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January 11, 2005

Merck Needs Biotech Startups More Than Ever

Sarah Lacy

It’s day two at the JP Morgan Healthcare conference and the morning started with big pharma presentations. The most anticipated seemed to be Merck & Co. Inc., still reeling from the Vioxx recall.

The mood was grim, compared to the hopefulness that marked yesterday’s presentations. Walking in, I heard hallway chatter like, “Oh yeah, I sold Merck. You have to.”

Inside, the room was packed and CEO Raymond Gilmartin looked as if he were staring down the barrel of a gun. I’ve never seen him in person before—maybe that’s just how he looks when presenting to investors and analysts. But he spent the next 30 minutes trying to answer and unasked question the hallway chatter had alluded to: “Why should anyone buy your stock?”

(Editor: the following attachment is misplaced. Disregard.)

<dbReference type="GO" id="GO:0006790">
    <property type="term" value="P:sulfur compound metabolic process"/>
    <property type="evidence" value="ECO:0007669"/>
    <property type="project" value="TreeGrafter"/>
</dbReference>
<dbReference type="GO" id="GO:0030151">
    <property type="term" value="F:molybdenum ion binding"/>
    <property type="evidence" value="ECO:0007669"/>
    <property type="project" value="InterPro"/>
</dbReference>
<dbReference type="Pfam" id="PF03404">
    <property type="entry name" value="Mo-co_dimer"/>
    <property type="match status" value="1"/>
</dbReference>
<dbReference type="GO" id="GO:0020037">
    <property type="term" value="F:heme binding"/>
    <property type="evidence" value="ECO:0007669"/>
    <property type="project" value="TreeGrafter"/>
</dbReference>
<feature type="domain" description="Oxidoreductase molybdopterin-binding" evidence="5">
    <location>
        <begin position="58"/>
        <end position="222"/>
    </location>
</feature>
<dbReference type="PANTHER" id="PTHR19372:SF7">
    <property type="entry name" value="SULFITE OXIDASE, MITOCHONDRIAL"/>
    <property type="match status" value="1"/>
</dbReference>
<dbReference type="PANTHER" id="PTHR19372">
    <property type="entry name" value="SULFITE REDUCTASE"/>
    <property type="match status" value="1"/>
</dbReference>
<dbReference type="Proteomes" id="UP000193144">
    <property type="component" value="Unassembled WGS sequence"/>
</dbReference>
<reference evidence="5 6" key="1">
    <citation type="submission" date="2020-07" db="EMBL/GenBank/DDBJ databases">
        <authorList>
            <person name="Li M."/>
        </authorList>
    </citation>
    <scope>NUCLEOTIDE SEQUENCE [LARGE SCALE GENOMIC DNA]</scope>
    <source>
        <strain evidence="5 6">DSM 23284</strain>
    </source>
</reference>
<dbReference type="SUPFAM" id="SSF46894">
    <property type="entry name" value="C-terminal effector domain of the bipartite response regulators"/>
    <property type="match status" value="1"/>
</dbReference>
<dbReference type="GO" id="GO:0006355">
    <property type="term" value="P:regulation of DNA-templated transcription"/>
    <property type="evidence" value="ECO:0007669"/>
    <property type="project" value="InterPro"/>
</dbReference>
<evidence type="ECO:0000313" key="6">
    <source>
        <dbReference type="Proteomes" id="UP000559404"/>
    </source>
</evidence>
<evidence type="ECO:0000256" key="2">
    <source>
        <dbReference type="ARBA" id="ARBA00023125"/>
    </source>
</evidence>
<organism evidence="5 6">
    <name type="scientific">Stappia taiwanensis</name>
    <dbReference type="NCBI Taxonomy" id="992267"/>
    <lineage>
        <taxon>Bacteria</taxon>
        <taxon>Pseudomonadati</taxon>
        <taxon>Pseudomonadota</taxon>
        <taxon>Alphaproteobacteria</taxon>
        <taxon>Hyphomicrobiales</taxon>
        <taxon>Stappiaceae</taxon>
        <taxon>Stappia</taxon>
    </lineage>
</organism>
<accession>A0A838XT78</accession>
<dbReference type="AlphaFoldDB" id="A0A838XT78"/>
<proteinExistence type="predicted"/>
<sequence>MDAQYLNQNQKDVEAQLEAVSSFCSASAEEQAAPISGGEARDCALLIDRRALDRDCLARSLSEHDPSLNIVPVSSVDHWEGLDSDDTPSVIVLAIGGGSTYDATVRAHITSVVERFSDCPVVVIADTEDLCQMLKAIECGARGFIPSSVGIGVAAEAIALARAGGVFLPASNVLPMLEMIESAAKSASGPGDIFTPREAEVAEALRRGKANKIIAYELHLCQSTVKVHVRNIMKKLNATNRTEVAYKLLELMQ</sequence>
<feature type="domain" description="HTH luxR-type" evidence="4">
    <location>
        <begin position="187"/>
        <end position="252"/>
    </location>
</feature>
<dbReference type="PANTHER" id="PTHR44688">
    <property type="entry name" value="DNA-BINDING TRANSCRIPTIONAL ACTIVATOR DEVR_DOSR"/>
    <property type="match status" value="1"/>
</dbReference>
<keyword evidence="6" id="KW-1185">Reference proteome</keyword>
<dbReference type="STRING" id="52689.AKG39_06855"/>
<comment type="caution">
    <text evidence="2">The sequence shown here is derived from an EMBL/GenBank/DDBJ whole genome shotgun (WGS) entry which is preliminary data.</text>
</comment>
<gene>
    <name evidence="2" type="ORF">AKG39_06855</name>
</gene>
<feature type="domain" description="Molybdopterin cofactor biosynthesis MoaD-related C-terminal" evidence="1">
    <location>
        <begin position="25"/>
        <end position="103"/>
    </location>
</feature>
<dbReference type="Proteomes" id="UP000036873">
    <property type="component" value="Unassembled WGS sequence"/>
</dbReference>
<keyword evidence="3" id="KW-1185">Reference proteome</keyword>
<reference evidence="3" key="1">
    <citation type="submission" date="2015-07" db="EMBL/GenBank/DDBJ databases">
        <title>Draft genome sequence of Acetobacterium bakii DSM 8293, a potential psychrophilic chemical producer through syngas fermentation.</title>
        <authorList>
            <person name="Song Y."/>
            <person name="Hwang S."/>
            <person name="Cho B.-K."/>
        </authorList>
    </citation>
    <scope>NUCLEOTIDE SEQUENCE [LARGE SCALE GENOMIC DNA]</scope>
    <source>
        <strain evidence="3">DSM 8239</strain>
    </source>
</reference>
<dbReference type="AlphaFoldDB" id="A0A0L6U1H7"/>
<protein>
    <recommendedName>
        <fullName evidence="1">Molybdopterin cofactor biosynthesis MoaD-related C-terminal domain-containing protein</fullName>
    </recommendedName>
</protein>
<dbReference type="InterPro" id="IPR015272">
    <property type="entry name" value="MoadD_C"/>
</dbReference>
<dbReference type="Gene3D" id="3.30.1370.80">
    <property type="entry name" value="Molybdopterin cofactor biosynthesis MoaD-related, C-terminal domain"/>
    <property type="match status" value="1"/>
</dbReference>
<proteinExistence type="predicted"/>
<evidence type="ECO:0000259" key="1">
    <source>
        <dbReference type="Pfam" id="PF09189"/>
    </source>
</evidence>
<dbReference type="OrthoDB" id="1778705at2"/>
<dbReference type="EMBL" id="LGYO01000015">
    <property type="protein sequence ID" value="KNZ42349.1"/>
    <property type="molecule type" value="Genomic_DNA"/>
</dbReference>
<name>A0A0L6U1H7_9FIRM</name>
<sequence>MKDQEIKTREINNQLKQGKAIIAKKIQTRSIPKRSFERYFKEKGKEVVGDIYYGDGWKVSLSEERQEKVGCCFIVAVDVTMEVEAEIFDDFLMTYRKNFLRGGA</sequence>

He laid out several reasons from ongoing stock buybacks to permanently reducing the cost structure of the company. But it was clear that startup biotechs are going to play a big role in any revival Merck has. The company credits partnerships and licensing deals with smaller companies for filling out its pipeline, which is still limited and filled with several new iterations of existing blockbusters—not new compounds. Gilmartin said the company had “redefined” its view of the outside world from just licensing to real partnerships. A few years from now, such deals could prove savior to the pharma giant as well. And that’s good news for startups with juicy R&D.

02:01 PM


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